“We schedule students in small and large groups in order to meet their needs, provide
paraprofessionals with specific skills/concepts to work on with individual students, and move
students in and out of flexible small groups based on their attainment of specific
skills/concepts on a daily/weekly basis. We focus our horizontal and vertical collaborative
team meetings on specific data which then drives our classroom instruction.”

Orleans Elementary School                                                       Orleans, MA

“The K-2 Early Literacy Program is scheduled for 120 minutes of uninterrupted instruction in
reading, writing, and oral communication. Within this time period, students receive individualized
and small group instruction that is based on information ascertained from DIBELS and the
grades 1 and 2 Literacy Benchmarks Assessment. Classroom teachers, Title I, Special
Education teachers, Speech and Language Pathologists, and trained educational assistants
provide direct instructional services. Instruction focuses on the five essential components of
effective reading instruction: phonemic awareness, phonics, vocabulary development, reading
fluency, and reading comprehension strategies.”

Glenridge Elementary School                                                     Clayton, MO

“We monitor each student's progress in reading with quarterly learning support meetings and
support is in place for students who are struggling. The support that we provide is critical for
students' success.”

Pierre Laclede Elementary School                                               St. Louis, MO

“As a school community [we] conduct diagnostic screening during the first and/or second
week of school, compile the results, [and develop] an Individual Advancement Plan. . . to
guide instructional delivery along with moving the reading specialist to the classroom to
collaborate with the classroom teacher.”

John F. Kennedy Middle School                                                        Utica, NY

“The single most important factor in dramatically improving students' reading performance at
JFK is a focused ‘time on task approach’ inspired, promoted, and supported by an
aggressive administrative leadership in a highly structured disciplinary atmosphere that
produces the climate for optimum teaching and learning. Students are taught a commonly
agreed upon articulated curriculum. Common curriculum, strategies, and techniques are
taught in English classes, English Language Arts classes, Academic Intervention Services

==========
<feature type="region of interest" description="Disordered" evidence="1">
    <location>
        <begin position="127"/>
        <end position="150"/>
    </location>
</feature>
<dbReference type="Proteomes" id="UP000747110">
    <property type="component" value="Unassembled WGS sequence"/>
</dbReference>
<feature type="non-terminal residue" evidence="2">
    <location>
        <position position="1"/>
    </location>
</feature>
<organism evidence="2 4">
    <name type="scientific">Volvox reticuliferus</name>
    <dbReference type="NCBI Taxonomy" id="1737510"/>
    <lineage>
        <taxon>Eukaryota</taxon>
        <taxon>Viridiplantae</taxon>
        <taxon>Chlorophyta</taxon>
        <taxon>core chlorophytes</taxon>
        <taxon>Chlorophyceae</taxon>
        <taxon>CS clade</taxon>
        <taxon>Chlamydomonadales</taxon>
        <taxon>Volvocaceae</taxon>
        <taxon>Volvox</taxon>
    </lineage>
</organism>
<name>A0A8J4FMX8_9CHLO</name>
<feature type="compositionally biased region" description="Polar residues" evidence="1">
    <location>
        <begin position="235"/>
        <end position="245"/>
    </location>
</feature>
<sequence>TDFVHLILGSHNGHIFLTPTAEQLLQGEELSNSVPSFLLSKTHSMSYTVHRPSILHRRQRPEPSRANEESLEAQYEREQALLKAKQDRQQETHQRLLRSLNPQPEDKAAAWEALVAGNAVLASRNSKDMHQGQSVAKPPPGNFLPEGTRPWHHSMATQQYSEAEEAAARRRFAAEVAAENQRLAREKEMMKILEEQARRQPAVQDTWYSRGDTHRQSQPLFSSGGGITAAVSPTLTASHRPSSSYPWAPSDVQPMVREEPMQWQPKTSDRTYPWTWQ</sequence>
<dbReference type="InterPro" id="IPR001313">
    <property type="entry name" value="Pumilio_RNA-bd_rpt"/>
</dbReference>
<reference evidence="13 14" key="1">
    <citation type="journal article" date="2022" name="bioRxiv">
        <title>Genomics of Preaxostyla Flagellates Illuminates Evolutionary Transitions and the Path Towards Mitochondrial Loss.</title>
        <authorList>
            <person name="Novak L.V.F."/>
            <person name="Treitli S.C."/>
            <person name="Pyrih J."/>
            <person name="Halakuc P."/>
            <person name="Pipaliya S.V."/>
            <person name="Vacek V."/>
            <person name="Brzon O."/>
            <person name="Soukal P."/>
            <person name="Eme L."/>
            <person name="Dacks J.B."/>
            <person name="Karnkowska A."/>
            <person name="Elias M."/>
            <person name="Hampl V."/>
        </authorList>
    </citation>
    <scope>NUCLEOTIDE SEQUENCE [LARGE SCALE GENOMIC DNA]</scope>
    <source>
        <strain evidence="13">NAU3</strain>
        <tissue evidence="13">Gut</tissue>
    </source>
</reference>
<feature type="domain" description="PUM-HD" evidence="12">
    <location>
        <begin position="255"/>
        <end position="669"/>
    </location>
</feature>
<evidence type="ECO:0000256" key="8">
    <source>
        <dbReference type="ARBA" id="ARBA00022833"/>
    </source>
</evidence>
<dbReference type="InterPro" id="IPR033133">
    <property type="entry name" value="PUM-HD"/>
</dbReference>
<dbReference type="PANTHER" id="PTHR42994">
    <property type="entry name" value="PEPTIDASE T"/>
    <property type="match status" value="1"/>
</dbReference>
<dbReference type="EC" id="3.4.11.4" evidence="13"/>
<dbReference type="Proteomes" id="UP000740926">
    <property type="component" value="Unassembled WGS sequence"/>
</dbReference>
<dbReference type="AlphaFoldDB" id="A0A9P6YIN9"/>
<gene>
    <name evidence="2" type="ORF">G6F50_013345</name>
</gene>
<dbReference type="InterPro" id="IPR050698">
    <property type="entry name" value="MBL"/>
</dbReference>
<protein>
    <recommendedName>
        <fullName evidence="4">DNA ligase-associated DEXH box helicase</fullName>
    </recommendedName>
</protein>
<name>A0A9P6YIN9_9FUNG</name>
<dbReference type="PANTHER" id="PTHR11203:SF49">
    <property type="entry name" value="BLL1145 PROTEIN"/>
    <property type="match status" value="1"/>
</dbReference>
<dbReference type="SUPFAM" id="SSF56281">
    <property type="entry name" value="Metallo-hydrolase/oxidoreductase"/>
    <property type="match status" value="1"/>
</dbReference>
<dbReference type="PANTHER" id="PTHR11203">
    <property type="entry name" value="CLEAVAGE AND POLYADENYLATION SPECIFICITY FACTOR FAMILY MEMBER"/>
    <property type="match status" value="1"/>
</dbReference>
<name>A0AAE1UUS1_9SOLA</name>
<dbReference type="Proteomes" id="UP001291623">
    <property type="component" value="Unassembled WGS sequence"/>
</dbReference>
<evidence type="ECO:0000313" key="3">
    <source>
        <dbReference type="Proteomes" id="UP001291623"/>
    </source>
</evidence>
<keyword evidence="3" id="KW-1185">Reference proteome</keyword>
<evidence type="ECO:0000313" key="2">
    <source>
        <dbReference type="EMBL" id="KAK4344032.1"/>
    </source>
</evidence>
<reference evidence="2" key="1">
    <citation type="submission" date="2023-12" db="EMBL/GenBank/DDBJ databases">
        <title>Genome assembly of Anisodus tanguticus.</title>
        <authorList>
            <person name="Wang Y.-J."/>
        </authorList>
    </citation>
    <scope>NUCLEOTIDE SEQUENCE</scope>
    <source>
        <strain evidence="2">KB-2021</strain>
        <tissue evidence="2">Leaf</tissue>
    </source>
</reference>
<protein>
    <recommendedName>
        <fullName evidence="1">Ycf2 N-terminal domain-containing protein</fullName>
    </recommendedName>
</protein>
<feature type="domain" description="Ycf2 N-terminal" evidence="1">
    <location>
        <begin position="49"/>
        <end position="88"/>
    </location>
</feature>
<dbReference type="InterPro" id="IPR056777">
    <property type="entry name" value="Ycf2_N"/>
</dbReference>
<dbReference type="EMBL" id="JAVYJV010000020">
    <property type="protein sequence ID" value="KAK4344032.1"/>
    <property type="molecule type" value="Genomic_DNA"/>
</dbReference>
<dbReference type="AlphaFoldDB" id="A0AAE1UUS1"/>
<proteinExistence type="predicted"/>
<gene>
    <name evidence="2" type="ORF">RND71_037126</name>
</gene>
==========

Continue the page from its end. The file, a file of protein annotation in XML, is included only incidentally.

classes, and in-school and after-school tutorials.”
                                                             Saint Luke School
                                                             Barrington, RI

                                                             “In the primary grades,
                                                             individualized instruction takes
                                                             place in small groups and
                                                             exposes students to a variety of
                                                             teaching styles. Our aim is to
                                                             have all students reading at or
above grade level before they enter fourth grade. At that time a cross-graded reading
program is implemented and most students are grouped according to their reading levels.
Reading and writing are integrated disciplines and are taught as a cohesive unit. Challenging
literature is provided for students and trade books are used with basal texts and primary
sources to enhance curriculum and unit subjects.”

Short Pump Elementary School                                                  Richmond, VA

“The single most important factor in improving student performance in reading is ensuring
that each child receives a strong instructional program that will meet his or her individual
learning needs. The reading program for all students should be based upon rigorous
standards and should be driven by results of weekly assessments. The reading program
should be delivered through a collaborative effort involving the classroom teacher and
support services that include special education, Primary Reading Instruction and Math
Education (PRIME), English as a Second Language (ESL), and other resource personnel.”

Jessup Elementary School                                                      Cheyenne, WY

“The single most important fact in improving students' reading performance is an organized